During his direct examination, Hanson admitted signing a statement given to him by Marcella Eli, Gardner's sister, in which Hanson asserted that he had mis-identified Gardner as one of the robbers. The sister in turn gave the statement to Gardner's attorney. Although the statement purported to be notarized, Hanson testified that he did not sign it in the presence of a notary. Without objection, he explained that he signed the paper because "I know what it's like to have a drug problem. I've been there." On re-direct examination, he further explained that he was very reluctant to testify because he had children that lived in "the same town" and testifying might "create an issue for them." Again, there was no objection.

Testifying for the State, Cynthia Corsey acknowledged that she was still a defendant in the case, facing a separate trial on charges of robbery and possession of a box cutter. She denied that the State had offered her any plea deal in return for her testimony. Corsey testified that at the time of the robbery, she was Rhodes' girlfriend but had only a passing acquaintance with Gardner. On the afternoon of May 3, 2006, Gardner called Rhodes to ask for a ride to his grandmother's house, and Corsey agreed to drive him in her car in return for gas money. When they arrived at the house, a barbecue was in progress. She saw Bruce Hanson in the back yard. As Corsey, Rhodes, and Gardner were driving away from the barbecue half an hour later, they saw Hanson walking down Delsea Drive, and at Gardner's suggestion they stopped and offered him a ride home. On the way, Rhodes asked her to stop so he could use the bathroom, and Corsey pulled into the park, near the "port-apotty."

After Rhodes got out of the car, Corsey heard a "tussle" going on in the back seat. Looking in the rearview mirror she saw Gardner holding Hanson in a headlock, and she heard Gardner say, "You know what time it is?" She then saw Gardner searching Hanson and telling him to empty his pockets. She did not see a knife, but saw that Gardner was holding something against Hanson's neck.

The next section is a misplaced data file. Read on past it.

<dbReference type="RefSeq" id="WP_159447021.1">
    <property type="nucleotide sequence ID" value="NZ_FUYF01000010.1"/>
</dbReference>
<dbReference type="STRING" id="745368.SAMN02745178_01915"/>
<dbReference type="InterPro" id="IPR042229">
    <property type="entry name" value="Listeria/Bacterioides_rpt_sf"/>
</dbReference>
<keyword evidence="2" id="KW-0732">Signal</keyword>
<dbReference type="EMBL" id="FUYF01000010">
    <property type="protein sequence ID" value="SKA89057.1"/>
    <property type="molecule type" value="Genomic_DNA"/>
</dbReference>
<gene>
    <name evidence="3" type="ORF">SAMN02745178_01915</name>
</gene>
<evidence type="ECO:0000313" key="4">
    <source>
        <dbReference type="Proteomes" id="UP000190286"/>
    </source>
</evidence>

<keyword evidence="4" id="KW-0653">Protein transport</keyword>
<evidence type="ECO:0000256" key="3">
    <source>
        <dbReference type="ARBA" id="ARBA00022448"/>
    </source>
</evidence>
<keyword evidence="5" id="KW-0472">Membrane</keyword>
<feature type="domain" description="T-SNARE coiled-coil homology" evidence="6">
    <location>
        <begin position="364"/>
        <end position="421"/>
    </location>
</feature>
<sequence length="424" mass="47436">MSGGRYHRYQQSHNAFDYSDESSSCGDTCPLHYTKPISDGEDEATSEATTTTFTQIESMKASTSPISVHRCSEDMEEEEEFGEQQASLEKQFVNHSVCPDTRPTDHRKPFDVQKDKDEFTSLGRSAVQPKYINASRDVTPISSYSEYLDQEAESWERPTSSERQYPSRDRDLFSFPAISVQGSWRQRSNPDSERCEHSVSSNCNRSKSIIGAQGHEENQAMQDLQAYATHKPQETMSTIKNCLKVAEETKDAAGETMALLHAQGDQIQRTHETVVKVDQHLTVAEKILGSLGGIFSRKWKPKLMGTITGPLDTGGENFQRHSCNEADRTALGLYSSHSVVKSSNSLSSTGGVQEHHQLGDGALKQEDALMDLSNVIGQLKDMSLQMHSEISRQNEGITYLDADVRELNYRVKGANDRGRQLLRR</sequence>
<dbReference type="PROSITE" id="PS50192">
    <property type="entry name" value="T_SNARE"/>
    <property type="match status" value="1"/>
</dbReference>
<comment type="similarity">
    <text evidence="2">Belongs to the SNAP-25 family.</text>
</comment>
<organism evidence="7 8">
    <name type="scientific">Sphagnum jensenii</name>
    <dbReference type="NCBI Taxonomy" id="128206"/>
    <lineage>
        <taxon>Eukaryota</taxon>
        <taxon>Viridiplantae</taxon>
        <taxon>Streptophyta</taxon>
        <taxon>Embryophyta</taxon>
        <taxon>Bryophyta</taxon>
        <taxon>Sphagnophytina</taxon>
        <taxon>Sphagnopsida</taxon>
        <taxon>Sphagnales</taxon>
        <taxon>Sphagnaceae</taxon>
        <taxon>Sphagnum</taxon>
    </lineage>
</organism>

Corsey admitted she had a box cutter in her car, but denied holding it while Gardner was robbing Hanson. She also attempted to exonerate her boyfriend Rhodes, testifying that he was not holding the rear car door closed; rather, he was leaning against the car while urinating on the ground, because the port-a-potty was locked. On re-direct Corsey testified, without objection, that in testifying she was "putting [her]self at risk of things out on the street." She explained that "everybody knows that . . . there's a thing called snitching so that's my main concern." She did not specify which person or persons might believe she was a "snitch."

Defendant's counsel called Detective Kenneth Cresitelli, one of the investigators on the case, as a defense witness. Cresitelli took a recorded statement from Hanson on May 3, 2006, at about 8:45 p.m. The defense had not confronted Hanson with the taped statement during Hanson's cross-examination, thereby depriving Hanson of a chance to address any alleged inconsistent statements on the tape. See N.J.R.E. 613(b). Therefore, the judge ruled that the defense could introduce the tape through Cresitelli, and play it for the jury, but could not question the detective about the tape to highlight any alleged inconsistencies with Hanson's trial testimony. Nor would the judge allow ...